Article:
World Oceans Day: Celebrate the Small

There’s varying schools of thought on the effectiveness of “small acts.” I’m speaking specifically about small acts of conservation, and on World Ocean’s Day, I’d say that conversation is pretty relevant, wouldn’t you?

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I was listening to CBC radio the other day (for my US readers, this is the equivalent of NPR and it makes me so happy that it exists!) and on the show (begin at the 25:00 mark!) was a man by the name of Dan Kraus, who is with The Nature Conservancy of Canada. The topic of conversation was small acts of conservation (say that 5x fast…) but what really got me thinking was when someone phoned in with a comment, arguing for a different perspective on small acts. His thought process went something like this: if the small-scale changes are not part of a larger, master plan, then are they really worth doing, or are we just wasting our time?

At first, I bristled. Why are people so hell-bent on writing off the little stuff?!

But then I thought some more…and came to realize that maybe this caller was kind of right. We need to frame our small actions within the context of something bigger, a larger purpose, a goal. Even if that goal is just to eliminate single-use plastics from our own house. Without a goal,  it’s hard to rally people (in the case of this plastics goal, our families), hard to motivate ourselves (why bother?) and nearly impossible to effect change (back to the good ‘ole Ziploc!).

Here’s the deal: large acts take time. In our own houses, they take time. On the scale of city-wide change, national change, and global change…even longer. We need to work together to make big changes happen and we need big changes to keep the world from totally collapsing.

But what about the in-between time? Like physically, in between writing legislation, and lobbying for change, and meeting with corporate executives and politicians, and holding town-hall meetings with concerned citizens, and running our houses. We still need to eat, to fuel our bodies for all these activism and outreach activities. We still need to get to-and-from all of these meetings. On weekends when we want to take a break from all the advocating, we kick back at a bar with friends, where we may sip on a cold beverage or two (or three, depending on how the advocating went…).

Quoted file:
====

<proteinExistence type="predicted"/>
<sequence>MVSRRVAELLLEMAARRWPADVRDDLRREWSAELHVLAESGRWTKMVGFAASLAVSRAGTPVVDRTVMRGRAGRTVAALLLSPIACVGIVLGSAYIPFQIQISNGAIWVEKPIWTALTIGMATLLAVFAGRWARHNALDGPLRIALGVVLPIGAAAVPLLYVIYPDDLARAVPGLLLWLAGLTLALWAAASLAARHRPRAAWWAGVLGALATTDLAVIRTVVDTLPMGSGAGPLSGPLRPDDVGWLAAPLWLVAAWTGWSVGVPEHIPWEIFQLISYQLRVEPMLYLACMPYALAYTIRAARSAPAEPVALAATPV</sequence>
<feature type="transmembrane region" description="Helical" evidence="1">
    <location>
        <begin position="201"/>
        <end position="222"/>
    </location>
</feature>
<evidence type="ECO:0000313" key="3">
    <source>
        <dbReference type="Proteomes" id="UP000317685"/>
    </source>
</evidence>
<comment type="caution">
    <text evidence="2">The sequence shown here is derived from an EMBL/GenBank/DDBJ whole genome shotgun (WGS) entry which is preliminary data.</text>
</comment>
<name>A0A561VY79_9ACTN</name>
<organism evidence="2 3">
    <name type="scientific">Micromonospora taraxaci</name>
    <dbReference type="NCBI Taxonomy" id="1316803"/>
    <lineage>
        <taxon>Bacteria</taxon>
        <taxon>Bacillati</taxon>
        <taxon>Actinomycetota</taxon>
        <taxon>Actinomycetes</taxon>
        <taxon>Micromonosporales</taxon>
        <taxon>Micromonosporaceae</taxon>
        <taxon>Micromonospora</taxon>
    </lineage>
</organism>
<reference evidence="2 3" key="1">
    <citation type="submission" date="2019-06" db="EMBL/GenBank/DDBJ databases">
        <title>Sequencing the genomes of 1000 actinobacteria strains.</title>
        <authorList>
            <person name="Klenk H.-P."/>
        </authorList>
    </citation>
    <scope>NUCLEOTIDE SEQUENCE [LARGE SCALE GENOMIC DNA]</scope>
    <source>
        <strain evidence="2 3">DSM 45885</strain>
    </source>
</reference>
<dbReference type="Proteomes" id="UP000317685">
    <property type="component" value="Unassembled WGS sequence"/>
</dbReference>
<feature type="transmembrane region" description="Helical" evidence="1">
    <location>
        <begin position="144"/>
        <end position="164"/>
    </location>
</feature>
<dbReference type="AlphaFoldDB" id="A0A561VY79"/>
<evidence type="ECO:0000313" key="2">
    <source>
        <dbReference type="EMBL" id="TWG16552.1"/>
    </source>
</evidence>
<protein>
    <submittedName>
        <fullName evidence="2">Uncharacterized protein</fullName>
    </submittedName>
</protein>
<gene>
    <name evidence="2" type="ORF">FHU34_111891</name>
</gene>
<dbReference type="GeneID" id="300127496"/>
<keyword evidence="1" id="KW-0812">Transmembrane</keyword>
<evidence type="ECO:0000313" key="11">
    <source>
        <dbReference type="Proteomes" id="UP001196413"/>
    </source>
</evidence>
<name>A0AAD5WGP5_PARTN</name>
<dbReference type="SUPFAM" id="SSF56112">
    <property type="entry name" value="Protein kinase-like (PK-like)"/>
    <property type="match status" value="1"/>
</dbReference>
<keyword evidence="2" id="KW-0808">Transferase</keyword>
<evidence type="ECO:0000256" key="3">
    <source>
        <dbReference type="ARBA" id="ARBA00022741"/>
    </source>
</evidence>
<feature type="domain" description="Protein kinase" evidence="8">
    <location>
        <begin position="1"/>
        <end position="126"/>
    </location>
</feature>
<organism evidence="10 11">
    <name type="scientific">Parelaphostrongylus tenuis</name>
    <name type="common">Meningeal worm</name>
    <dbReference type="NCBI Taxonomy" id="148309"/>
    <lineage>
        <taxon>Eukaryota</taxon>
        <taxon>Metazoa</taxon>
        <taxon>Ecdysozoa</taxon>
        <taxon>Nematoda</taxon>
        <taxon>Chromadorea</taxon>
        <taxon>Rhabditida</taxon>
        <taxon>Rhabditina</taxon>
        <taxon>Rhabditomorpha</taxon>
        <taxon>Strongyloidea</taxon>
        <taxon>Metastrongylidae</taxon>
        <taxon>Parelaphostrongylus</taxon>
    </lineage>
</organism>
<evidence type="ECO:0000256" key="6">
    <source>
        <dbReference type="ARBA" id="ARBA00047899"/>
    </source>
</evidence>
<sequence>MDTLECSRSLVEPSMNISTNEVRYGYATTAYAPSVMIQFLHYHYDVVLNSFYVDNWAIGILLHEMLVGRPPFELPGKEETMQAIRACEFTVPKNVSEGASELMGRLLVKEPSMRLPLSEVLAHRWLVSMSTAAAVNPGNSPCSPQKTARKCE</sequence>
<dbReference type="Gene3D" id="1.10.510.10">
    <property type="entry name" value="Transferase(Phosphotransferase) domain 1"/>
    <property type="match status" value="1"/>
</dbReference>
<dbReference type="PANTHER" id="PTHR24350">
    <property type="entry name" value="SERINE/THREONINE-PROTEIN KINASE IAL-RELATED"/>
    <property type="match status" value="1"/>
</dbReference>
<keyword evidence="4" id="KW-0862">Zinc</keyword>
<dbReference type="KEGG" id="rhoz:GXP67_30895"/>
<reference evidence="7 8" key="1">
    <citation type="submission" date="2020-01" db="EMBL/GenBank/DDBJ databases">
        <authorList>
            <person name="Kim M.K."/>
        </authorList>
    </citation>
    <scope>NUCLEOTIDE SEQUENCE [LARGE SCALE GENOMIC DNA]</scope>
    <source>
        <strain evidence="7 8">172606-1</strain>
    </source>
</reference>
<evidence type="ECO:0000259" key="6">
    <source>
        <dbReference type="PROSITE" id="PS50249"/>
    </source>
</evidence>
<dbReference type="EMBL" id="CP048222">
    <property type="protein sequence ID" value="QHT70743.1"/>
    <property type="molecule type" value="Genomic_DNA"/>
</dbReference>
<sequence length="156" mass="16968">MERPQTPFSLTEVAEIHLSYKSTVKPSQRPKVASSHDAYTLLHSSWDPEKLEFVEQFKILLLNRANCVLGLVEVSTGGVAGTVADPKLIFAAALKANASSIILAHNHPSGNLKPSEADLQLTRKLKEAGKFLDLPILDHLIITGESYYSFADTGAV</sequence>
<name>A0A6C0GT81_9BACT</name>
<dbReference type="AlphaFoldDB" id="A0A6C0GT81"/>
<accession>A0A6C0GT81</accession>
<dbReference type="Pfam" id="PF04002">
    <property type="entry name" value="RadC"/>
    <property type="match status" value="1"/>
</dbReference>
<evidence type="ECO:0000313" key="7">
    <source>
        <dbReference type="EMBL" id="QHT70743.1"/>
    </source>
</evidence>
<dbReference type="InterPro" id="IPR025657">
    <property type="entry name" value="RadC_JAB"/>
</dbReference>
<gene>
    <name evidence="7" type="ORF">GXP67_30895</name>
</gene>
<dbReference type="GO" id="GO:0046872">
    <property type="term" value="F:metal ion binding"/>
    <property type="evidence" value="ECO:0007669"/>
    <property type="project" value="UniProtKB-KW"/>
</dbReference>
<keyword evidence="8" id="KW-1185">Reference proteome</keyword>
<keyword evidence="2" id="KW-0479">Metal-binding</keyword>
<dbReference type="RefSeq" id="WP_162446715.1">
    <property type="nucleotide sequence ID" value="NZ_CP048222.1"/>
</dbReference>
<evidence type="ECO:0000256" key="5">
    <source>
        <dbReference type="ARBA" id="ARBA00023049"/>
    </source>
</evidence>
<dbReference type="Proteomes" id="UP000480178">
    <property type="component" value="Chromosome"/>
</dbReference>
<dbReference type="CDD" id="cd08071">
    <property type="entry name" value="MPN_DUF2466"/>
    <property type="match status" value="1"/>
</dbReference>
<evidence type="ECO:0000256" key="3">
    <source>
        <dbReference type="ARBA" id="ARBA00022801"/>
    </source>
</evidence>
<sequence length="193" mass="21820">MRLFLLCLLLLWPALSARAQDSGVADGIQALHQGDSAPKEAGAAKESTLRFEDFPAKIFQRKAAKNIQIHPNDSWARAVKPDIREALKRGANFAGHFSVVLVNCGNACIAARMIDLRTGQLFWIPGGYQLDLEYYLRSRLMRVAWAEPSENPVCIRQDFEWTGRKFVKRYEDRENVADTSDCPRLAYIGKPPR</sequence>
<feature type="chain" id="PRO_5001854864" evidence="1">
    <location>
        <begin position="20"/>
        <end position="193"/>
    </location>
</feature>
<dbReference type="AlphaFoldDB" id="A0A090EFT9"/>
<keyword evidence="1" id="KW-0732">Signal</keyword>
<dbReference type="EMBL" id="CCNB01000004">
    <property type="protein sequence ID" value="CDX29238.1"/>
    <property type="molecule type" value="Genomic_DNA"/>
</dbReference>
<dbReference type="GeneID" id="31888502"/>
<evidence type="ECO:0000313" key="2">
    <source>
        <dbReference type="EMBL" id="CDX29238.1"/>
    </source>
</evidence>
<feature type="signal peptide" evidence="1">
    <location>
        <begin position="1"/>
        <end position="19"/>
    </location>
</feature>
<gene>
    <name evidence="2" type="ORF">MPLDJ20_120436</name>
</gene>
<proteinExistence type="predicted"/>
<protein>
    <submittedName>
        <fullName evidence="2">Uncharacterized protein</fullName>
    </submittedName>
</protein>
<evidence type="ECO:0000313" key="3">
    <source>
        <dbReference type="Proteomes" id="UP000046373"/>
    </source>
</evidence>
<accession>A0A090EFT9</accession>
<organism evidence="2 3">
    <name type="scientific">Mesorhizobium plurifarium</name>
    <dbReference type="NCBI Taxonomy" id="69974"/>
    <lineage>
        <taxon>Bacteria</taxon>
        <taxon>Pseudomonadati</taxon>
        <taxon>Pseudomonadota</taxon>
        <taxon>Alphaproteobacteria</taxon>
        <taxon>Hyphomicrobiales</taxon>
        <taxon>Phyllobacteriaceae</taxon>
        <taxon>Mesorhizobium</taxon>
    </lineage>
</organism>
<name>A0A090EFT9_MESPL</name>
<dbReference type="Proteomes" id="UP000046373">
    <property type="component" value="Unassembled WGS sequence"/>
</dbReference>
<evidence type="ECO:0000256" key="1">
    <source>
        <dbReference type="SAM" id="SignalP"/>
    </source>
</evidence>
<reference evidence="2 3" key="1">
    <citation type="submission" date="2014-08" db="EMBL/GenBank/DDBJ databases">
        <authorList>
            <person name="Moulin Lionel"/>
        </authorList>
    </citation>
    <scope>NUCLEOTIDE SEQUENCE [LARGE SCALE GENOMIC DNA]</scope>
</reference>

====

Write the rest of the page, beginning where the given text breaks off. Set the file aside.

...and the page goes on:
All of these moments require some kind of decision. A decision about what to eat, what to wear, what mode of transportation to take…and how to do all of those things.. so yes, those small acts really DO matter because it’s not like we can just say our piece in a meeting about climate change, then walk out the door and jump into an Escalade while chomping down on a CAFO-raised steak. Well, yes, I suppose we could…but then what the heck was the point of meeting to talk about climate change in the first place?

By doing our small acts of conservation daily, we are walking out walk; speaking our truth; rebelling against the man in our own ways…and these make the bigger acts that much more robust. We need the small to get to the big.

So today, on World Ocean’s Day, I will be sipping my juice through my glass straw because #plasticsux but I will also be thinking up ways to get the “straw-free” movement to Kelowna (any Canadians want to join me?). Ultimately, if I’m the only one refusing a straw here, nothing will change. But if the whole city goes straw free (hey, a girl can dream!), now that would be quite a big change, don’t you think?

Wherever you are, regardless of if there is an ocean near you, go out and celebrate in whatever way you can. Celebrate water, celebrate abundance, celebrate your freedom to CHOOSE the best thing for you and this wonderful, blue planet we get to call home.

Grateful for these salty seas. ❤️
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